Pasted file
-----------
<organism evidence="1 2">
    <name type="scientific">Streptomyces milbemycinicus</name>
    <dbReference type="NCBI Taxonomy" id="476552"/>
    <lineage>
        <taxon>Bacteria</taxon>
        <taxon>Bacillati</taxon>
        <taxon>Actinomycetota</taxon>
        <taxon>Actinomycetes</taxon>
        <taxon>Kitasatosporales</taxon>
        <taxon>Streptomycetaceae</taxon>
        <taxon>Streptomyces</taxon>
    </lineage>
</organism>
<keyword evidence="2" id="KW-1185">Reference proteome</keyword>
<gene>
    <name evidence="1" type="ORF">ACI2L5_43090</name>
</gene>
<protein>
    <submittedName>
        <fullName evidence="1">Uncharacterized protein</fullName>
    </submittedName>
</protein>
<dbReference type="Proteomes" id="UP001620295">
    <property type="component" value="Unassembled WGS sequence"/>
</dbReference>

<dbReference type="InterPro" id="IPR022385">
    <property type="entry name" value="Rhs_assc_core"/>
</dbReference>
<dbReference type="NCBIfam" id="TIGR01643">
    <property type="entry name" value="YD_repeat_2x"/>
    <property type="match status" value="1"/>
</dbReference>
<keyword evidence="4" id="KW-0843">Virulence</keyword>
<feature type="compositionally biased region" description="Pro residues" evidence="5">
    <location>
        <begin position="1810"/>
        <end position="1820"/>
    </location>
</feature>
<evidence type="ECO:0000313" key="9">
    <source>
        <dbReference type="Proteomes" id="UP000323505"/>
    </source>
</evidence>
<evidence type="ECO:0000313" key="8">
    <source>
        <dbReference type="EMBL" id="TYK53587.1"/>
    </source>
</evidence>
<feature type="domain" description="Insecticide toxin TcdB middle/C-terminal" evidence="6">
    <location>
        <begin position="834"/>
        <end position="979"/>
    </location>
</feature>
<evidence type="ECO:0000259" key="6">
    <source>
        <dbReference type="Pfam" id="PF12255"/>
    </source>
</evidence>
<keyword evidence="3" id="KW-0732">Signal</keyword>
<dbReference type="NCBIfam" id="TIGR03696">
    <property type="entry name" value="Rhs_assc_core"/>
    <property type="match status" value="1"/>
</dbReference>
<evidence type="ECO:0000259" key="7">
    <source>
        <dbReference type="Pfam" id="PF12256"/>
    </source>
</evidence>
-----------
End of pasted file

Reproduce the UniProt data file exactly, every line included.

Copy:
<organism evidence="1 2">
    <name type="scientific">Streptomyces milbemycinicus</name>
    <dbReference type="NCBI Taxonomy" id="476552"/>
    <lineage>
        <taxon>Bacteria</taxon>
        <taxon>Bacillati</taxon>
        <taxon>Actinomycetota</taxon>
        <taxon>Actinomycetes</taxon>
        <taxon>Kitasatosporales</taxon>
        <taxon>Streptomycetaceae</taxon>
        <taxon>Streptomyces</taxon>
    </lineage>
</organism>
<keyword evidence="2" id="KW-1185">Reference proteome</keyword>
<gene>
    <name evidence="1" type="ORF">ACI2L5_43090</name>
</gene>
<protein>
    <submittedName>
        <fullName evidence="1">Uncharacterized protein</fullName>
    </submittedName>
</protein>
<dbReference type="Proteomes" id="UP001620295">
    <property type="component" value="Unassembled WGS sequence"/>
</dbReference>

<dbReference type="InterPro" id="IPR022385">
    <property type="entry name" value="Rhs_assc_core"/>
</dbReference>
<dbReference type="NCBIfam" id="TIGR01643">
    <property type="entry name" value="YD_repeat_2x"/>
    <property type="match status" value="1"/>
</dbReference>
<keyword evidence="4" id="KW-0843">Virulence</keyword>
<feature type="compositionally biased region" description="Pro residues" evidence="5">
    <location>
        <begin position="1810"/>
        <end position="1820"/>
    </location>
</feature>
<evidence type="ECO:0000313" key="9">
    <source>
        <dbReference type="Proteomes" id="UP000323505"/>
    </source>
</evidence>
<evidence type="ECO:0000313" key="8">
    <source>
        <dbReference type="EMBL" id="TYK53587.1"/>
    </source>
</evidence>
<feature type="domain" description="Insecticide toxin TcdB middle/C-terminal" evidence="6">
    <location>
        <begin position="834"/>
        <end position="979"/>
    </location>
</feature>
<evidence type="ECO:0000259" key="6">
    <source>
        <dbReference type="Pfam" id="PF12255"/>
    </source>
</evidence>
<keyword evidence="3" id="KW-0732">Signal</keyword>
<dbReference type="NCBIfam" id="TIGR03696">
    <property type="entry name" value="Rhs_assc_core"/>
    <property type="match status" value="1"/>
</dbReference>
<evidence type="ECO:0000259" key="7">
    <source>
        <dbReference type="Pfam" id="PF12256"/>
    </source>
</evidence>